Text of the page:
|Boxted Airfield Open Day and Fly-in - Langham, Essex 4th September 2005
Review - If you are searching for inspiration for something different
and inspiring for next year’s airshow diary then look no further than the Boxted
Airfield Open Day and Fly-In, held this year on the 3 and 4 September.
The event is organised by the Boxted Airfield Historical
Group in conjunction with the Popular Flying Association’s Suffolk Coastal Strut
Regional Group and takes place on the site of former USAAF Station 150, Boxted
Airfield, Essex (although the site is nearer Langham than Boxted which can
confuse the uninitiated visitor to the display!).
The Boxted Airfield Historical Group aims to educate, as
well as promote and preserve the history of Boxted Airfield and it is a site
that is indeed steeped in the history of American airpower in the Second World
The airfield was first occupied in June 1943 by the 386th
Bomb Group, 8th Air Force, flying the twin engine Martin B-26B
Marauder bomber. At the time the Marauder had earned itself a bad reputation,
being named as a widow-maker after a combination of malfunctions and pilot
inexperience had led to many crashes and fatalities at training bases. Flying
from Boxted the 386th, in concert with three other Bomb Groups,
pioneered the use of the Marauder in the European Theatre of Operations (ETO).
In three months of operations the Bomb Groups redeemed the reputation of the
B-26. By October 1943, the Groups were assigned to the tactical 9th
Air Force, the 386th leaving Boxted for Great Dunmow in late
The 386th Bomb Group’s place was taken by
another pioneering unit the 354th Fighter Group, who flew into Boxted
in November 1943. The ‘Pioneer Mustang Group’ was assigned to the 9th
Air Force and was equipped with the first North American P-51B Mustangs in the
ETO at a time when the 8th Air Force’s heavy bombers were desperate
for long-range fighter protection. As a result the 354th came under
the operational control of the 8th Air Force and on 5
December 1943 P-51 Mustangs from Boxted escorted B-17 and B-24 heavy bombers for
the first time, this mission being to the Amiens area of France. The Group’s
first confirmed air-to-air victory came on 16 December 1943 on a bomber escort
mission to Bremen. A new chapter in the aerial battle over Europe had been
As D-Day approached, and more 8th Air Force
fighter groups converted to Mustangs, the 354th came back under the
operational control of the 9th Air Force and, in April 1944, the
Group left Boxted for Lashenden Advanced Landing Ground (ALG), near Headcorn in
Kent. The link with Lashenden was maintained in the show with a display from
the Tiger Club’s Turbulent team who are based at Headcorn Aerodrome, itself on
the site of Lashenden ALG. The airfield is well worth a visit to see the
Lashenden Air Warfare Museum, which has displays on the 354th and its
The final combat unit to operate from Boxted was the famous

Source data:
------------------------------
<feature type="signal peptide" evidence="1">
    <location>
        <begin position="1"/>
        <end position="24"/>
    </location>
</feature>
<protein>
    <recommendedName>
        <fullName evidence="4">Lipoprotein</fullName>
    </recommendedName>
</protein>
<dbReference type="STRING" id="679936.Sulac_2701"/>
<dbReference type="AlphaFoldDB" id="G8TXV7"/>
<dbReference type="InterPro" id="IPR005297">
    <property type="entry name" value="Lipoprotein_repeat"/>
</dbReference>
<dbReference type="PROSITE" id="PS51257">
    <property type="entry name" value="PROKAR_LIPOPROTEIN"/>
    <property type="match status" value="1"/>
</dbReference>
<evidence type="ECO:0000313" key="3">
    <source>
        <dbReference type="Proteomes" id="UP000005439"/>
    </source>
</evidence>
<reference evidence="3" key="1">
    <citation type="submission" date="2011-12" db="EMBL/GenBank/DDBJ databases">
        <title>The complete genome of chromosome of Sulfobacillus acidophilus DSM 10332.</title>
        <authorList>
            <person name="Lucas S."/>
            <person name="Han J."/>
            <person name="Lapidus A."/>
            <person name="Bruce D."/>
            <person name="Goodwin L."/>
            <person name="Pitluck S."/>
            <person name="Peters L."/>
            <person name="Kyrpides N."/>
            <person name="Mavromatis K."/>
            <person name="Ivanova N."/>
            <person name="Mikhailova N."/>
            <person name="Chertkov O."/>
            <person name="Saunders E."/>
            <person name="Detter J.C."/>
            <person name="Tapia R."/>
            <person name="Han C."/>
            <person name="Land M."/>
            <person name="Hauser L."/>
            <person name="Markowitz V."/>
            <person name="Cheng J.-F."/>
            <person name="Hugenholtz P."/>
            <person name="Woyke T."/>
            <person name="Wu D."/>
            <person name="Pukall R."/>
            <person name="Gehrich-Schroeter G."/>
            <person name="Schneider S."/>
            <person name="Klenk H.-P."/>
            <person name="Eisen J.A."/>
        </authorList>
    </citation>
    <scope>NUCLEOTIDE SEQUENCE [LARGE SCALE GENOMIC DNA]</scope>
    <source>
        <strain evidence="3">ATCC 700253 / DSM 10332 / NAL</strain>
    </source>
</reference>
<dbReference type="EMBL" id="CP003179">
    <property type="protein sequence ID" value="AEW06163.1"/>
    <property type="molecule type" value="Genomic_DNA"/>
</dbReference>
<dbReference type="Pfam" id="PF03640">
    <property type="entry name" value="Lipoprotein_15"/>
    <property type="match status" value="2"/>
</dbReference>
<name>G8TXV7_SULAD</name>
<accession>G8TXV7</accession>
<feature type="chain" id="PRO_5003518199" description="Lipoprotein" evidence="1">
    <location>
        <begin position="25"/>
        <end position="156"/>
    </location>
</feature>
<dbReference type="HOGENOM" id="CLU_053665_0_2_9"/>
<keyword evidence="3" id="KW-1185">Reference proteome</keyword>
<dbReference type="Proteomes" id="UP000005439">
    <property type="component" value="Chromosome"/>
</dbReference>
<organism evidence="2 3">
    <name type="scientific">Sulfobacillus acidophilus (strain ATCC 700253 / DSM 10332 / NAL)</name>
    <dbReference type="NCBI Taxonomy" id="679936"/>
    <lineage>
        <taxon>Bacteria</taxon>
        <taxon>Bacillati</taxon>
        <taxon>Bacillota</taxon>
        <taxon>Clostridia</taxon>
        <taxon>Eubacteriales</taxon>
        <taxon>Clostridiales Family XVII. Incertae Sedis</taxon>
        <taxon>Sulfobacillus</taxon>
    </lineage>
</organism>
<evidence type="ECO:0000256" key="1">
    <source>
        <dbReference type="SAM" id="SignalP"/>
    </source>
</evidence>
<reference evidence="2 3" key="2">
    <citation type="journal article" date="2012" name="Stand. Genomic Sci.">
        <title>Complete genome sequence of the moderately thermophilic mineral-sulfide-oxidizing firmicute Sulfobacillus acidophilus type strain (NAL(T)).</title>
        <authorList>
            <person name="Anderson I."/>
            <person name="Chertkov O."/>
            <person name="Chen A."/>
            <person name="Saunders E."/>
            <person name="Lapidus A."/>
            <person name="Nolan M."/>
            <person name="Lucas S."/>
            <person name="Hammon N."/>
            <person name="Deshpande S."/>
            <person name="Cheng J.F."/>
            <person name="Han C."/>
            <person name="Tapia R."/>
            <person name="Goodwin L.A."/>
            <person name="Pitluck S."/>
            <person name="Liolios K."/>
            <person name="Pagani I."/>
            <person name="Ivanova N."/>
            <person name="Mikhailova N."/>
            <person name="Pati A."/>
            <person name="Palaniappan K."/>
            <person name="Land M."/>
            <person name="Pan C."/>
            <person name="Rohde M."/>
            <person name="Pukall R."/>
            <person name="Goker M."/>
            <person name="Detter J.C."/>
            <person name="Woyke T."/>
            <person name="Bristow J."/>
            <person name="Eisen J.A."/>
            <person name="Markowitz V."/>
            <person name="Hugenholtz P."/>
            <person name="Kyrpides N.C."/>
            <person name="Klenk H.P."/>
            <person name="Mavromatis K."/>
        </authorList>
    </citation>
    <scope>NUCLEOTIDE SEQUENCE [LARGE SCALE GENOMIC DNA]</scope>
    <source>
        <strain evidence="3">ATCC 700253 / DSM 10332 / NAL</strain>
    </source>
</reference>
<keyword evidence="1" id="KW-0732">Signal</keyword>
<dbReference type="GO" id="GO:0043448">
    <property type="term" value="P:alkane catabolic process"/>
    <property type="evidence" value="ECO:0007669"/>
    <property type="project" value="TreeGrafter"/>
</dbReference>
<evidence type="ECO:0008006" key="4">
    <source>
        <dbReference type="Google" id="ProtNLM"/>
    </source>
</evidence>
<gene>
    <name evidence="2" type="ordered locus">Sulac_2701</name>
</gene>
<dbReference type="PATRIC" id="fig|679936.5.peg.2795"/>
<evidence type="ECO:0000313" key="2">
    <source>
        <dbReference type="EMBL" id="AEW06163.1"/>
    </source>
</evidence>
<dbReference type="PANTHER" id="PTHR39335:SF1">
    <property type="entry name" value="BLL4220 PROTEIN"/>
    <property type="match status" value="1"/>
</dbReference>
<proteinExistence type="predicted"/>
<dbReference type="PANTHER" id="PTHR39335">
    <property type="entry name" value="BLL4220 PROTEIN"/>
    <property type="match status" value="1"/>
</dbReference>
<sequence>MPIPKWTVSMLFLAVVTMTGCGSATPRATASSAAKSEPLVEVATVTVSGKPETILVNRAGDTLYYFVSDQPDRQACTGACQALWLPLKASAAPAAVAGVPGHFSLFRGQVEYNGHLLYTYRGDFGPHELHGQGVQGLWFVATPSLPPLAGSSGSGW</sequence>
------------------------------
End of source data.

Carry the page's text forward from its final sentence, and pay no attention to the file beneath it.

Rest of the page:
56th Fighter Group flying the 7-ton Republic P-47D Thunderbolt, and
from January 1945, the unit also flew the P-47M. The Group moved into Boxted in
April 1944 under the command of Colonel Hubert A. Zemke, and was the only
fighter group in the 8th AF to fly P-47s throughout hostilities. The
Group also destroyed more enemy aircraft in combat than any other fighter group
in the 8th AF. The 56th FG stayed at Boxted for the rest
of the war celebrating VE and VJ days at the airfield and it was not until
September 1945 that Boxted’s runways became silent again.
The theme of the open day this year was to commemorate VE
Day 8 May 1945 and in addition to the fly-in and air display there was a 1940s
evening on the Saturday with a 14 piece big band, while both days had a VE day
tea party for the children attending. Coach tours of the airfield, now used
primarily for agriculture, were also available ably guided by Derek Bowers.
Derek lived near the airfield during the Second World War and was eleven years
old when Thunderbolts were lifting off from Boxted’s runways. Visitors could
follow the old perimeter track way and see, amongst other things, some of the
original briefing huts, most surviving buildings now being used for storage.
The site of the original runways could also be seen, visiting aircraft using a
grass strip on the alignment of runway 04/22, the concrete long since gone for
use as hardcore for the building of the nearby A12.
It was fitting that the skies around Boxted again growled
to the sound of a P-51 mounted Rolls Royce Merlin engine as Maurice Hammond
displayed in his Mustang ‘Janie’ immaculate against the deep blue of the sky.
The display itself was opened by another Merlin legend, the Spitfire, Pete
Kynsey displaying Spitfire Ltd’s MK.XVIe TD248 G-OXVI on the Sunday. Other
highlights included the aptly named ‘Red Sparrows’ Chipmunk Formation Team led
by Howard Cooke while eye-catching Stearman E-75 N4712V added further growl to
the proceedings. Stars of the fly-in included Miles M.38 Messenger G-AJWB and
locally based Yak-52 G-ZYAK while all proceedings were ably choreographed by
display director Peter Wensak from his custom built black and white chequered
flying control trailer. This provided another link to the past as similar
looking trailers were used during World War Two.
Richard Turner and the team at Boxted should be
congratulated for putting on such an intimate and thought provoking event and we
wish them well towards their goal of setting up a museum to preserve this
history for all.
airshow photographs from 2005